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Citizen, officials find light lacking

A crosswalk on Sashabaw Road concerns local residents. Photo by Andrea Beaudoin (click for larger version)
October 09, 2013 - A pedestrian crosswalk on Sashabaw Road at Bow Pointe is cause for concern for Independence Township residents Michael and Linda Powell.

"A death here will be 100 percent their fault," said Powell about the responsibility of the Road Commission for Oakland County (RCOC) for the light. The Powells told The Clarkston News they had complained about the light for two years.

The light is programmed to stay dormant until a pedestrian presses the cross walk button. The light then blinks yellow, then red.

"Then it stays solid red," said Lt. Dirk Feneley, Independence Township sheriff's substation commander. "As you are walking across the streets, you get halfway across and it does a countdown and gives you 20 seconds to cross the road."

Township Supervisor Pat Kittle said pedestrians have to push the button again while in the median to cross to the other side of the road.

The real problem is how the light abruptly changes, Michael Powell said.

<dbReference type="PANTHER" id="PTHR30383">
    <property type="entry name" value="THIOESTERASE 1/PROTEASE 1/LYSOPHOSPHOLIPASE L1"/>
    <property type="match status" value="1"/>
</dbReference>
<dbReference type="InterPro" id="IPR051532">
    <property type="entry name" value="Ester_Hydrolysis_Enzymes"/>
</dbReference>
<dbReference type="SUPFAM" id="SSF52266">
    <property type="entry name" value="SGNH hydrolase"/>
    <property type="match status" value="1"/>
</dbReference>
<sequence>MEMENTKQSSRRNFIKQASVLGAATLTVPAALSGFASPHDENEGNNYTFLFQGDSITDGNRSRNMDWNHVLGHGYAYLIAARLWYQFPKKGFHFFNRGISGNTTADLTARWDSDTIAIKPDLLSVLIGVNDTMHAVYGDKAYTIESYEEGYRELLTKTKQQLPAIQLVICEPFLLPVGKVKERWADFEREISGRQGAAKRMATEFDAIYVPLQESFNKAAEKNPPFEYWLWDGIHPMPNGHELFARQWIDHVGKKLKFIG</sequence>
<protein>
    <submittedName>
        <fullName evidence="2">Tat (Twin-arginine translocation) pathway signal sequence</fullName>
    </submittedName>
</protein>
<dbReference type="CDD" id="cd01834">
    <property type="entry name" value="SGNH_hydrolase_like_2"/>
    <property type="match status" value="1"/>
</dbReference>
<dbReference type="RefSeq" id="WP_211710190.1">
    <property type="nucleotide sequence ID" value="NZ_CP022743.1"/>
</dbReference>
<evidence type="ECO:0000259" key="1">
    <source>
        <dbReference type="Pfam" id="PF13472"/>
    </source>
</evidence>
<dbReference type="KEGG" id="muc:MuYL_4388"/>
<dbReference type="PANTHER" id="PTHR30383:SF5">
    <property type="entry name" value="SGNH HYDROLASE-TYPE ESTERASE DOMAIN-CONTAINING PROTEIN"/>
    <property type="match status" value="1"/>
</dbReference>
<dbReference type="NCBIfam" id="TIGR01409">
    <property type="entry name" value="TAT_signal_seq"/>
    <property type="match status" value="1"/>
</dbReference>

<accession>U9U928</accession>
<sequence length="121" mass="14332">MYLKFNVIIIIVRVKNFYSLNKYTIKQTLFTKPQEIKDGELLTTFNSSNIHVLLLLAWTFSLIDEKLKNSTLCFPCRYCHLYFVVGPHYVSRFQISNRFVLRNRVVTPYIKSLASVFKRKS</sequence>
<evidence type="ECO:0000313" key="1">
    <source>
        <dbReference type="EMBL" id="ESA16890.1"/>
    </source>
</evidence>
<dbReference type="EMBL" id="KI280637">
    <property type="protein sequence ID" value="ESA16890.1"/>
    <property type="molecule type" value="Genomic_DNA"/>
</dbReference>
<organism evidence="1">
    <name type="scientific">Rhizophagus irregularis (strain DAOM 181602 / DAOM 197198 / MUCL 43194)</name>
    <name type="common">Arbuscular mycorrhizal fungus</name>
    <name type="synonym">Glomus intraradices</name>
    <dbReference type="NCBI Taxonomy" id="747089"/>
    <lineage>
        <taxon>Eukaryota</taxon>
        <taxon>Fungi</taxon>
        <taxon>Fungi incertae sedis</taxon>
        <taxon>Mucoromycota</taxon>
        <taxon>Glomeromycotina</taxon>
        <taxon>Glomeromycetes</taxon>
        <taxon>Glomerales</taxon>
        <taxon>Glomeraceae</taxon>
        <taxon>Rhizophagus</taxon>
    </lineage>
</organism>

"There have been several issues with the crosswalk since it was first installed, and the latest issue is that the light will suddenly turn red-not providing enough time for motorists to stop safely," he said.

Independence Township Planning Commission Chairman Sam Moraco said he has experienced the issue firsthand. He was driving down Sashabaw Road towards the light going the 50 mile per hour speed limit when the light turned red.

"I got bit by that light for the first time the other day," Moraco said

The Clarkston News phoned the RCOC, which said they would forward the issue over to their electrical unit. Independence Township Supervisor Pat Kittle and Feneley said they have already been in contact with RCOC representatives.

"RCOC has made changes to the timing and added more crosswalk warning signs," said Kittle.

Powell said he recently checked the crosswalk to see if perhaps it was fixed.

"One motorist came to a screeching halt before running the light and four others barreled through the red light as though it was non-existent," he said.

Feneley and Kittle both said they visited the crosswalk and it seemed to be working property. Feneley said he also sent plain clothes detectives out to test the light and see how drivers react to the light.

"Do I like that crosswalk," asked Feneley. "No, I do not, and I will be working with road commission to get it to my and Kittle's satisfaction."

Powell said the crosswalk should stay green until the button is pushed, when it would turn red.

"What they don't understand is the setup that is now in operation," he said.

During a special meeting with the Independence Township Board of Trustees Andrea Schroeder had recommended installing a pedestrian bridge for the area after McLaren hospital is built in the area.

Staff writer
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